I’ve been baking all of our family’s bread for the last year, and it has been one roller-coaster of a ride. Every two weeks or so, I bake four loaves of bread. My husband and oldest son eat a sandwich for lunch every weekday. Sometimes we have toast for breakfast. Sometimes I just like to eat a piece of bread with butter for a snack. We like bread.
When I first started the process of grinding all of our wheat and baking all of our bread, I was pretty successful. I used this recipe, and it proved to be a good one for about the first six months. Then something happened. I’m not really sure what it was, but my loaves went from being light and soft to dense and hard. The gluten didn’t develop, they tasted a little too yeasty and they fell apart easily when you tried to slice them.
But, I soldiered on. And the boys were troopers – they kept eating their daily sandwiches on this failed bread-like substance. I tried a variety of things to help remedy the problem – more liquid, less liquid, a different combination of flours (more red wheat, less white wheat, more kamut, some soft white wheat), honey vs. molasses vs. maple syrup vs. sucanat, butter vs. coconut oil – you name it, I tried it. Every so often, I’d get a good loaf or two, but the next time I tried to replicate what I’d done, it was back to dense bricks.
I could even tell in the mixer that it was going to be a failure. Instead of long, rubbery strands of gluten, the dough would just come apart in short, stubby wads. Windowpane test? Forget it. I was beginning to think that maybe bread and I just weren’t meant to be.
Then the other day, I saw this post for Oatmeal Sandwich Bread over on Art & Lemons. She described it as “soft” and “pillow-like,” and I knew I needed to try it.
Note to self: buy this book. Soon.
Anyway, the recipe seemed simple enough, and it used a technique I hadn’t tried before – autolysis. This is where you mix the dry ingredients and liquids together and let them rest for 30 minutes before adding the salt and kneading. From what I gather, this allows the flour to better absorb the liquid, thereby allowing for more effective gluten development.
The second batch? Yea – not so much. Flat failures.
Bread, why do you hate me so?
But once again, I soldiered on. I turned to ye olde interwebs to discover the source of my problem, and I think perhaps I’ve been overworking my dough. It seems, based on a number of sources, that if you over-knead your bread or if you let it over-rise, the gluten strands can break. Who knew? I’ve been abusing my bread all this time. Here I was blaming the bread, when all along it was me.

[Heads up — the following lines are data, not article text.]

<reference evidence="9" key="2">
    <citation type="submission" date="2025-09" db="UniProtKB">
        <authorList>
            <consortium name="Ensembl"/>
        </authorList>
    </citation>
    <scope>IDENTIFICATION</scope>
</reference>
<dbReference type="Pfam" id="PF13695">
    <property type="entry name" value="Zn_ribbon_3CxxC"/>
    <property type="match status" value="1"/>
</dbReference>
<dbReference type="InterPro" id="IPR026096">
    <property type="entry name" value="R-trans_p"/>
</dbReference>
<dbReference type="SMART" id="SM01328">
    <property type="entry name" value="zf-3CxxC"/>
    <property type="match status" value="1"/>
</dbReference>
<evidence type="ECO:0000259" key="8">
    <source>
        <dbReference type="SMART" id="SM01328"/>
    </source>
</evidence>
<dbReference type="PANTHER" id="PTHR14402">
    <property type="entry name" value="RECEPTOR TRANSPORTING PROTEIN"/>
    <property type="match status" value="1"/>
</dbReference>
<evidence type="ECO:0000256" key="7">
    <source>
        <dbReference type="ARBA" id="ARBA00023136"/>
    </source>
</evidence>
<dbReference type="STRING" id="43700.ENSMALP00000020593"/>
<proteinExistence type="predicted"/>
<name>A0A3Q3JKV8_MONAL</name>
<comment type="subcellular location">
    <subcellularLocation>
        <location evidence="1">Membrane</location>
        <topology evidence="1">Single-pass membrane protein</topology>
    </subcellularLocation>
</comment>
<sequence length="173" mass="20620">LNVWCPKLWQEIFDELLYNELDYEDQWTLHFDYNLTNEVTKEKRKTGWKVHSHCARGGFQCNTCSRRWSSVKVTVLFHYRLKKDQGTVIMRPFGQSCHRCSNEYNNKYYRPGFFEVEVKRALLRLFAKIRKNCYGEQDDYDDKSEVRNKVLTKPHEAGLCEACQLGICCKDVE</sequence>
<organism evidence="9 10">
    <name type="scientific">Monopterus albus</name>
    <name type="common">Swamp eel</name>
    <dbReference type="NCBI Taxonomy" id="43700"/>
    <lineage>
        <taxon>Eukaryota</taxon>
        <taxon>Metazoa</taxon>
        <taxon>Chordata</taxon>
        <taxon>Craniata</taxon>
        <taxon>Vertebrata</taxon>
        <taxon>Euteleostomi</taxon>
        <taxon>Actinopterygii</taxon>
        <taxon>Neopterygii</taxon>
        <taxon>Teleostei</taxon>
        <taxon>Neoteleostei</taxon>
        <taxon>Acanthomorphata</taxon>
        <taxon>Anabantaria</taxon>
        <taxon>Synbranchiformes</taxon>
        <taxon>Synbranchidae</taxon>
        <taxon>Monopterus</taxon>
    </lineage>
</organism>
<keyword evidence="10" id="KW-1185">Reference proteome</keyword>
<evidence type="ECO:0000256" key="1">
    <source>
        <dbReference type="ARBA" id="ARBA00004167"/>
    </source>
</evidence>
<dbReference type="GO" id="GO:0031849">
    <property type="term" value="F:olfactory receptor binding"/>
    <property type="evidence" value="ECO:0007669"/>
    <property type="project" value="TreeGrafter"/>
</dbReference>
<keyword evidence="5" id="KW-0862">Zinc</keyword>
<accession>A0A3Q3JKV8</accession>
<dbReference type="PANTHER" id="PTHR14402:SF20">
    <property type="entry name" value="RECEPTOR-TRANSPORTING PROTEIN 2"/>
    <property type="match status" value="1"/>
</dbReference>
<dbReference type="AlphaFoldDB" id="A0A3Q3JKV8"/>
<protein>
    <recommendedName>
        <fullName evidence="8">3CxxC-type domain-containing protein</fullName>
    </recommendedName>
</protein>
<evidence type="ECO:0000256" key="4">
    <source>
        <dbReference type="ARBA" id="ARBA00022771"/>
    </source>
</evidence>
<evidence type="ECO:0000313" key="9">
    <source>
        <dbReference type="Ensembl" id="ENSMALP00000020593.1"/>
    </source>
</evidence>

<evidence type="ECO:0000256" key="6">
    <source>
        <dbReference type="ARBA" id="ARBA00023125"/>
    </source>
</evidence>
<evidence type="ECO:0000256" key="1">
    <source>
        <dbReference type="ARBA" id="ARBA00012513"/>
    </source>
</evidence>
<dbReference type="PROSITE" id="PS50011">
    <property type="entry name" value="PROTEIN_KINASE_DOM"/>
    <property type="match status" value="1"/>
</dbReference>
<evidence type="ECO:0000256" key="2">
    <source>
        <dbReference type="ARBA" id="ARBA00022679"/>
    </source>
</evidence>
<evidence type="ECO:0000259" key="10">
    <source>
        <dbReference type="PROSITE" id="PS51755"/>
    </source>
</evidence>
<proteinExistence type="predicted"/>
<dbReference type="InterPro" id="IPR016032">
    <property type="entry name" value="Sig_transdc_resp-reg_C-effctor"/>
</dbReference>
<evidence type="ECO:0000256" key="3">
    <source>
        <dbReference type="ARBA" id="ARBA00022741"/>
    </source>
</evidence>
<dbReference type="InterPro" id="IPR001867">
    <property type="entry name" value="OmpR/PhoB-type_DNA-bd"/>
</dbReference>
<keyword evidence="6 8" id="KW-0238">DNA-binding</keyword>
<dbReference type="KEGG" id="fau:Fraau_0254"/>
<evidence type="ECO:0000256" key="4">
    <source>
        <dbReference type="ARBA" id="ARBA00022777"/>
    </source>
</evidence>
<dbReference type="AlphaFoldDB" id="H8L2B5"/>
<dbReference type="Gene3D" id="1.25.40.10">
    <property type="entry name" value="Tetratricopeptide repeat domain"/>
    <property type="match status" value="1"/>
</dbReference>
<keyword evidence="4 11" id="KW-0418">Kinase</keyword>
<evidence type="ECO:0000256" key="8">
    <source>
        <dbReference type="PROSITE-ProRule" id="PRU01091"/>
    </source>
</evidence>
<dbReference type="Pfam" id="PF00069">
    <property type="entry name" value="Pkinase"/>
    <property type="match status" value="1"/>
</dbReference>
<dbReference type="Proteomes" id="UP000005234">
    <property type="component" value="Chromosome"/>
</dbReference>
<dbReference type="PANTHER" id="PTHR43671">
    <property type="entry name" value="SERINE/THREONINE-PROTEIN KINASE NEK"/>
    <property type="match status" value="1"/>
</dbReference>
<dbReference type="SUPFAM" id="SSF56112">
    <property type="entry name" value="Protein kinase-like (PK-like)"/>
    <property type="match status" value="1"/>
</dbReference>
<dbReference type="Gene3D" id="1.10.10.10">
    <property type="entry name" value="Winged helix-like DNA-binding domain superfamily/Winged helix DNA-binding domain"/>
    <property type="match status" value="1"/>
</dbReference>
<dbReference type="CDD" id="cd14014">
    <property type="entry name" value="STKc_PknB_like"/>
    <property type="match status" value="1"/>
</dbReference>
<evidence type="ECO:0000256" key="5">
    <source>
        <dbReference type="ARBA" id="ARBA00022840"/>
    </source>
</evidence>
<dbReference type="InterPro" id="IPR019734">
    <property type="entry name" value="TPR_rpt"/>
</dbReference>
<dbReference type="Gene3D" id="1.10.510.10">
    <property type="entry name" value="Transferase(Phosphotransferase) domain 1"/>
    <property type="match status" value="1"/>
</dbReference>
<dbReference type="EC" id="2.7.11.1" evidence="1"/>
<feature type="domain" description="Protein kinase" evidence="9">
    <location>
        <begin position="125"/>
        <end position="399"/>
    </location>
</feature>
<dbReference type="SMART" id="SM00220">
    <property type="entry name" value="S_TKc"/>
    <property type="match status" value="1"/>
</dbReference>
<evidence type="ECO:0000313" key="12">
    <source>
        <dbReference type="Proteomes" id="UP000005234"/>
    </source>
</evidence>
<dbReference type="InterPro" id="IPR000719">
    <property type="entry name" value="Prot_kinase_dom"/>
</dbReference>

This time, the third time really was the charm. This bread is kind of spectacular. I mean, if sandwich bread can be spectacular. I think I’m in love (again).
Whole Grain Sandwich Bread (adapted from this recipe at Art & Lemons)
prep time: 45 minutes
rise time: 2 hours
bake time: 30 minutes
yields: 2 1-lb. loaves
- 2 cups warm water
- 3 Tablespoons honey (could also use maple syrup or molasses)
- 4 Tablespoons cultured butter, melted and cooled (could also use coconut oil)
- 1 Tablespoon active dry yeast
- 4 cups freshly ground hard white wheat, sifted
- 2 cups rolled oats
- 1 tablespoon unrefined sea salt
- Combine water, honey, butter and yeast in the bowl of your electric mixer and let sit for 5 minutes so yeast can bloom
- Add the flour and oats to the water mixture and stir to combine. Let rest for 30 minutes.
- Add the salt and knead in the mixer, using the dough hook attachment, for 6 minutes. Dough will be a little sticky and should slap the sides of the bowl as it mixes. It should be very elastic (long, rubbery strands of gluten) after six minutes.
- Remove the bowl from the mixer, cover with a damp towel, and let rise in a warm place for one hour (I usually preheat my oven to 150F, then turn it off and set the bowl in the warmed oven).
- After an hour, the dough should have doubled in volume. Scrape it out of the bowl onto a lightly floured surface.
- Grease two 1-lb. loaf pans
- Divide the dough in half and knead one half a few times, forming it into a loaf-shaped rectangle. Repeat with the other half
- Place the dough in the loaf pans and cover loosely with plastic wrap
- Let rise in a warm place for one hour, or until doubled in bulk.
- Preheat the oven to 350F
- Carefully remove the plastic wrap and transfer the risen loaves to the oven (take care not to deflate them)
- Bake for 30 minutes, rotating them after the first 15 minutes to ensure even baking.
- Remove from the oven and allow to cool in the pans for 10 minutes, then turn out onto a cooling rack. Allow to cool for at least a couple of hours before slicing.